More than 24 hours after the four-storey building imploded, with residents reporting a strong smell of gas, dozens of firefighters are still battling a blaze that has hampered search operations.
However, the mayor of the Mediterranean port city said rescue workers have not given up hope of finding survivors.
“There is still hope, and as long as there is hope, we will not stop,” said Marseille mayor Benoit Payan, at the scene of the disaster.
He said emergency workers were carrying out a “surgical” operation at the site, to “protect at all costs” any potential survivors.
The building was believed to have one apartment on each floor.
The fire at the site has made it hard for sniffer dogs to detect more victims or survivors.
“Given the particular difficulties of intervention, the extraction (of the bodies from the site) will take time,” the fire department said in a brief statement announcing the bodies had been found.
On Sunday, before the discovery of the bodies, local prosecutor Dominique Laurens told reporters that eight people “were not responding to phone calls”.
Five people from neighbouring buildings sustained minor injuries in the blast and collapse, which occurred around 12:40 am on Sunday (2240 GMT Saturday).
The cause of the explosion is still to be determined, but investigators are looking at the possibility it was the result of a gas leak.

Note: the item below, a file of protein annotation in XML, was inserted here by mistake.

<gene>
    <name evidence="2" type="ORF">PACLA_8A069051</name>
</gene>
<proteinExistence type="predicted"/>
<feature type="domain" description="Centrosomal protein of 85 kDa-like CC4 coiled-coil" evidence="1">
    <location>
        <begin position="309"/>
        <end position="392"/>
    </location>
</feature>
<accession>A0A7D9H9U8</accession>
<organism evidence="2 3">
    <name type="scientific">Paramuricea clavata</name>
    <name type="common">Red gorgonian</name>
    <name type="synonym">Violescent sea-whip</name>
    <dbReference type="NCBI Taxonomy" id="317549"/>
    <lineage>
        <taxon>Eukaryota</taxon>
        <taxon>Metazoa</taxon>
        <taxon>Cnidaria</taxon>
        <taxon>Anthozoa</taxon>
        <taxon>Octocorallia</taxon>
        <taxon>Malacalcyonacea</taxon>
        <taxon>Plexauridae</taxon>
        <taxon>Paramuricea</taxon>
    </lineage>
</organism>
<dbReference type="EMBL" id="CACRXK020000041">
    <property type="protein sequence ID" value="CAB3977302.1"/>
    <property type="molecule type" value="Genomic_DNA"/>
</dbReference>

“I was sleeping and there was this huge blast that really shook the room. I was shocked awake as if I had been dreaming,” said Saveria Mosnier, who lives on a street near the site in the La Plaine neighbourhood.
“We very quickly smelled a strong gas odour that hung around, we could still smell it this morning,” she told AFP.
Deputy mayor Yannick Ohanessian told journalists at the scene that several witnesses had reported “a suspicious smell of gas”.
Two buildings next to the destroyed property were severely damaged, with one collapsing later in the day without injuring any rescuers.
Almost 200 residents have been evacuated and 50 have requested to be urgently rehoused.
An aid centre for people looking for missing family members or loved ones has been opened in a neighbouring district.
“A lot of families in the neighbourhood are afraid,” said Arnaud Dupleix, the president of a parents’ association at the nearby Tivoli elementary school, which sprang into action to coordinate aid for those evacuated.
In 2018, eight people were killed in Marseille when two dilapidated buildings in the working-class district of Noailles caved in.
That disaster cast a harsh light on the city’s housing standards, with aid groups saying 40,000 people were living in shoddy structures.
But authorities on Sunday appeared to rule out structural issues in the latest collapse.
“There was no danger notice for this building, and it is not in a neighbourhood identified as having substandard housing,” said Christophe Mirmand, prefect of the Bouches-du-Rhone region.
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